I wrote this in my journal a few weeks back.
I saw Little Women last night and flew back in time to that world, a world I didn’t know, but a world I could somehow remember. There were scenes where I felt like I’d been dabbed into a French painting – like in one scene at the beach, where the characters, mirage-like, seem to quiver between human forms and strokes of paint, a strange realm between life and art.
But the scene that transfixed and transported me came late in the movie, when Jo climbed to her attic and plunged into her writing zone, that place where time in the outer world disappears, and only the time in the story world seems to move. Candle after candle flares, burns, and fades. Page after page falls to the floor. These are the only reminders that real time is passing. The rest of the world has faded away. What’s left is a mind, a hand, and a pen marching, rushing, scratching across a page, the author inventing or recalling a world of real characters, real struggle, real sorrow and joy that others might one day see in their own mind…or on a big screen.
I read a review today that said the actress who played Jo lacked the “anger and overflowing passion” of the original Jo. Maybe. I didn’t know the original Jo, the person who lived a real life, the one who lived in Louisa’s imagination, or the first one to float off the page into someone else’s mind. I never read Little Women as a kid — “What boy would?” I probably thought back then.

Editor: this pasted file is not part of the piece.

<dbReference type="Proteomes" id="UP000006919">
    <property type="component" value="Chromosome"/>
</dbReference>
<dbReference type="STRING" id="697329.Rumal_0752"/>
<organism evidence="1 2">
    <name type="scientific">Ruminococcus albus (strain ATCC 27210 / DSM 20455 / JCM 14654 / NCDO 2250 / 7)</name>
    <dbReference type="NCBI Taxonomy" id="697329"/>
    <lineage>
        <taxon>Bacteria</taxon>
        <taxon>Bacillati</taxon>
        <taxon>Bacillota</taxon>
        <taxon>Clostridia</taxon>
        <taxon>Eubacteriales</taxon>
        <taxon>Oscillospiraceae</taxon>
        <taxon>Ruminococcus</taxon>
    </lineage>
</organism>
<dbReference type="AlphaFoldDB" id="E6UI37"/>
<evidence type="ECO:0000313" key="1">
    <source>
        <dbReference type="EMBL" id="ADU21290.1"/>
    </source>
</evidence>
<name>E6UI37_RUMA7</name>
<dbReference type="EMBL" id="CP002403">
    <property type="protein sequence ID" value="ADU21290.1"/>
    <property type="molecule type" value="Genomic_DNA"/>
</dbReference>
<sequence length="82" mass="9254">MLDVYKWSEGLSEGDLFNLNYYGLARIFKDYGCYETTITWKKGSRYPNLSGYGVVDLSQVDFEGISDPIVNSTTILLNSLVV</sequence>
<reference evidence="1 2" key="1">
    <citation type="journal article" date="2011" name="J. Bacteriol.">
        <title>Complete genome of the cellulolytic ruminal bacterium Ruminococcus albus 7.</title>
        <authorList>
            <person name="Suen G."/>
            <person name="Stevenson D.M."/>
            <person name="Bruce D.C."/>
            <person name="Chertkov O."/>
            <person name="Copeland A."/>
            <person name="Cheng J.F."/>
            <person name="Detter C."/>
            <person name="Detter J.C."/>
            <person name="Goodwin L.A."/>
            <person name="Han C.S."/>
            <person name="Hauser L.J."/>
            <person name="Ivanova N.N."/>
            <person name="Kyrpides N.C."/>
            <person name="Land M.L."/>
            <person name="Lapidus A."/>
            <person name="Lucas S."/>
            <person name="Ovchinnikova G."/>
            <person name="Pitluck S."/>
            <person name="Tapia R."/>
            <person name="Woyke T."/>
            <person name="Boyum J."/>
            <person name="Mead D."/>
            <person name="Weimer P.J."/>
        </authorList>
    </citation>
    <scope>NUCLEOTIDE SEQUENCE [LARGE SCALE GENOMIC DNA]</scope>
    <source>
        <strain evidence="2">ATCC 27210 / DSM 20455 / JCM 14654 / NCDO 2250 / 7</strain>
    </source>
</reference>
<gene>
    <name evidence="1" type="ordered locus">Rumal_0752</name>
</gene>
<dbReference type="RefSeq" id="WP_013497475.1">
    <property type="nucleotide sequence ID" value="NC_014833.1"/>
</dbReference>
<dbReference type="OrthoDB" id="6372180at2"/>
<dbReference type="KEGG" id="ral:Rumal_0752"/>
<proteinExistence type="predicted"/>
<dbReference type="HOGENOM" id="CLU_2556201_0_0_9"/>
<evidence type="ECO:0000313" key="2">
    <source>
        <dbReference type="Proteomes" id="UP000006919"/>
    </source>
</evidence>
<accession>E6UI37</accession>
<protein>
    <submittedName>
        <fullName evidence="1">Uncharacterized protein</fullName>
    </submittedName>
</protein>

Here, though, is what I thought today, as I watched that movie: that Jo, the one on the screen, perfectly matched the way I feel (occasionally) when an idea for a story suddenly overwhelms me and pours out of my head, through my arm and onto a page in a way that seems so urgent that I can’t be bothered by sleep, by food, by family, by ticking clock, or real world responsibilities. She, the actress and her director, I suppose, made that feeling real on the screen, and I wanted to have that feeling again. I wanted to write like that — not necessarily stories like that, but in a trance like that, in a rush like that, with urgency like that, the urgency that had her actually switching hands because her writing hand was in such pain, but her brain wouldn’t allow her to pause.
I know that not every student wants to become a writer. Not every student dreams about that particular zone, but I wish for my students that kind of experience, an extended moment when you lose yourself and some of your real-world grounding as you’re swept into something, anything, that your brain and your heart find more compelling than day-to-day reality, alone, alive, and in great company in a realm between art and life.